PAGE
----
Lee MonksThe Mookse and the GripesSeptember 4, 2014.  Monks is a writer and editor in England. “Powers, as he always has done, is adept at finding new ways of talking about familiar subjects, or rendering fictionally palatable things little discussed.”

Greg ZimmermanThe New Dork Review of BooksAugust 19, 2014.  Zimmerman is a blogger and contributing editor at Book Riot in Chicago. “Powers’ writing absolutely flourishes when he’s describing a piece of music. … [he] writes in a such a way as to make his subject (whether a composer, a piece, or a piece’s place in history) understandable. …  this is a fascinating, thought-provoking story.”

Larry NolenGogol’s Overcoat, August 18, 2014.  (Also appears in the OF Blog of the Fallen, August 17, 2014.) Nolen is a teacher, translator, and editor from Tennessee. “Powers’ dexterity in mixing musical tonality with a deep, personal story leads to a deeply satisfying tale. … [it] contains a beauty in its prose and thematic execution that make it a joy to read.”

Patrick Olszowskicivility, July 20, 2014.  Olszowski is a photographic artist from UK. “This is a book of real force and skill. Richard Powers’ writing is assured, his phrases are beautifully constructed. … What I loved most about Orfeo was how it made me feel.”

Mark Tiedemann,The Proximal Eye, June 24, 2014.  Tiedemann is a writer. “This is one of the finest prose explorations of that bright nonspace of luminous shadows and delicate splinters of emotion that is the mystery of the musical experience.”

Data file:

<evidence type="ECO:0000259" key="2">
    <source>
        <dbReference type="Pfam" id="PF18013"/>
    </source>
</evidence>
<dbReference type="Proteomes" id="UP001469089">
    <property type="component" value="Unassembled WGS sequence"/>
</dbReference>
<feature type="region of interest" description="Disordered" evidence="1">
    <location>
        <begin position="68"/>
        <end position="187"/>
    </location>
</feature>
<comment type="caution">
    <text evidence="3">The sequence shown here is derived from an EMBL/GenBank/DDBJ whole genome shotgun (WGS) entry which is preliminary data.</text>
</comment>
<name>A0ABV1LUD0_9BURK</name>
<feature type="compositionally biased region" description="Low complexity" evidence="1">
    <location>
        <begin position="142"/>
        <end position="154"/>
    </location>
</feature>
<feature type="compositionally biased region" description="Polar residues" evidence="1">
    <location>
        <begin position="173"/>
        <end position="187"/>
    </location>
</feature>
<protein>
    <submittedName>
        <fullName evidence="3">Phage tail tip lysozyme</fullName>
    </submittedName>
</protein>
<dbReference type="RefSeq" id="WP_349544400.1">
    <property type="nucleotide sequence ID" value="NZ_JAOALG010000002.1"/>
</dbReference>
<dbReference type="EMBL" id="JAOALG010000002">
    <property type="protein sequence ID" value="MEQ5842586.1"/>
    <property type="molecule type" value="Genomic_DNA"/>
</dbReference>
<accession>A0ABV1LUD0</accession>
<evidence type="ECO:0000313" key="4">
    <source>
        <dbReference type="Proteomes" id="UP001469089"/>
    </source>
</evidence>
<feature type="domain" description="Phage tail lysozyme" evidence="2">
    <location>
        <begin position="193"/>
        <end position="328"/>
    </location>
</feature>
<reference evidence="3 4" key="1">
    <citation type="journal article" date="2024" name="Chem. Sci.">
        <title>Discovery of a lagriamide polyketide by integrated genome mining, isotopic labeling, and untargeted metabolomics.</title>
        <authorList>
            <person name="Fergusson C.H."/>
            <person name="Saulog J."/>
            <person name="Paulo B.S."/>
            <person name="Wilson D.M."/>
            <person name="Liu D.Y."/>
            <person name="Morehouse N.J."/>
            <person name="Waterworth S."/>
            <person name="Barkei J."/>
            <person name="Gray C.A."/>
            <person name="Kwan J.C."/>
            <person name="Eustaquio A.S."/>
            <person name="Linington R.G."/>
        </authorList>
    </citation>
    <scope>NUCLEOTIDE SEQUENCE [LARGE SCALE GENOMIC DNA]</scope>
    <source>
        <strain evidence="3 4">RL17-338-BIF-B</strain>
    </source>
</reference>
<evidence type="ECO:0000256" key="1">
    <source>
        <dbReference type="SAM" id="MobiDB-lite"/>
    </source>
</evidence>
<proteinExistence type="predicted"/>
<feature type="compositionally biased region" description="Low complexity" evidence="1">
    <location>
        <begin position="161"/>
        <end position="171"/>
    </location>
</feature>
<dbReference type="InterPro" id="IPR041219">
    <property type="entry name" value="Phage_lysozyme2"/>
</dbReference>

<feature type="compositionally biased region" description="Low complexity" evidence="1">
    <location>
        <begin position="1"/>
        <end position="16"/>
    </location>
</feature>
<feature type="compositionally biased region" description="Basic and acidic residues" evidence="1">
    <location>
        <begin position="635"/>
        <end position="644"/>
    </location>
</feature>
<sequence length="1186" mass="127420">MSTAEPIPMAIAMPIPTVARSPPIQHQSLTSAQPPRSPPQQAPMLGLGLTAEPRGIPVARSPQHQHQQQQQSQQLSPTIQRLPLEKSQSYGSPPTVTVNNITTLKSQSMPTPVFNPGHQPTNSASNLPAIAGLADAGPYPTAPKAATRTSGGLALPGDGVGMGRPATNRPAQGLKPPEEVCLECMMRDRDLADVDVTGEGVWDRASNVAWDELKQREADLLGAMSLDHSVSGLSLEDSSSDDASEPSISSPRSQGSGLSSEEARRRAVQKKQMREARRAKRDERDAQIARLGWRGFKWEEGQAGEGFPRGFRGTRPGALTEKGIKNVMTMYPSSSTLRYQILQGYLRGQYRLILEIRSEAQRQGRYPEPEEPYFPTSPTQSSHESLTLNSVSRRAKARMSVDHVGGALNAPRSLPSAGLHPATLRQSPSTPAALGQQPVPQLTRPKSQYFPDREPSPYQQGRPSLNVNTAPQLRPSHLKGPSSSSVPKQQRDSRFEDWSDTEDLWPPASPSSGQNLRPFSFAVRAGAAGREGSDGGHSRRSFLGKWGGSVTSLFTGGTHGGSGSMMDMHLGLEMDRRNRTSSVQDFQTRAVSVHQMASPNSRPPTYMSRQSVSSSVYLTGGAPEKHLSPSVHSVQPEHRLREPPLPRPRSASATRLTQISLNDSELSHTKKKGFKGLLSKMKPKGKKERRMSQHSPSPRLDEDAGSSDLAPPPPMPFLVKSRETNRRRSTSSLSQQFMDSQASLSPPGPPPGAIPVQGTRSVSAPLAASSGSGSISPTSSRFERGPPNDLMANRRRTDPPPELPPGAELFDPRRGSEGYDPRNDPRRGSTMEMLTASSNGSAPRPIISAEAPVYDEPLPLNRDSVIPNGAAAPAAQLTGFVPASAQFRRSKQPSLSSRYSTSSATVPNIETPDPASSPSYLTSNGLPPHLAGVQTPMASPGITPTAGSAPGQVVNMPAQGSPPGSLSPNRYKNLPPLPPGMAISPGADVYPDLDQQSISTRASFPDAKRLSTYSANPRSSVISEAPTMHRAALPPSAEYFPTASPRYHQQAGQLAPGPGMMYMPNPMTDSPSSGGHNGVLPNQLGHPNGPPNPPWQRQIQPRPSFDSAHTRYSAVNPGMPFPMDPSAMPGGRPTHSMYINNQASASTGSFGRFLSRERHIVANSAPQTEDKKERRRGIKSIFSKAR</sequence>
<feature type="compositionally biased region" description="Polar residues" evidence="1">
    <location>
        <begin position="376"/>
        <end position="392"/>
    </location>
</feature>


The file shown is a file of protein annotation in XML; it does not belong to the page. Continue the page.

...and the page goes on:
Lindsey Stefan, June 13, 2014. Stefan is a writer and editor from New Jersey. “This gorgeous novel will make you marvel over the precision and beauty of language and all the while, it shyly suggests that you might want to give your dusty keyboard another look.”

Kyle Tieman-Strauss, June 2, 2014.  Tieman-Strauss is a composer and cellist at NYU. “It’s a very clever resolution to an unbelievably well-researched book.”

Thomas Brett, brettworks, May 27, 2014.  Brett is a percussionist, ethnomusicologist, and composer from Canada. “Orfeo is a troubling yet inspiring study of the power of music to shape a person’s life for both good and bad. … There’s so much to think through here in the depths to which Powers goes to explore musical experience in such a comprehensive way.”

Jim BosiljevacDisco Demolition Night, May 27, 2014.  Bosiljevac is a writer and creative director at DDB in San Francisco. “I have never read Richard Powers before, but this book blew me away. … [T]he marriage of ideas that Powers brings—apparently his strength across most of his works—is spectacular. The connection between music and cellular biology, the nexus of art and science, is stunning.”

Elaine Fine, Musical Assumptions, April 18, 2014.  Fine is a composer and violinist from Charleston, Illinois. “I am not generally a reader of best-selling fiction, but I devoured Orfeo and savored every bit. … Powers has a deep understanding of music, and a deep understanding of musicians.”

Trish, The Bowed Bookshelf, February 24, 2014.  Trish is a reader from Massachusetts. “Orfeo almost seems like it is written in another language. Just like music is a language, this book has pauses, codas, interwoven threads for different voices, all adding up to a larger piece…”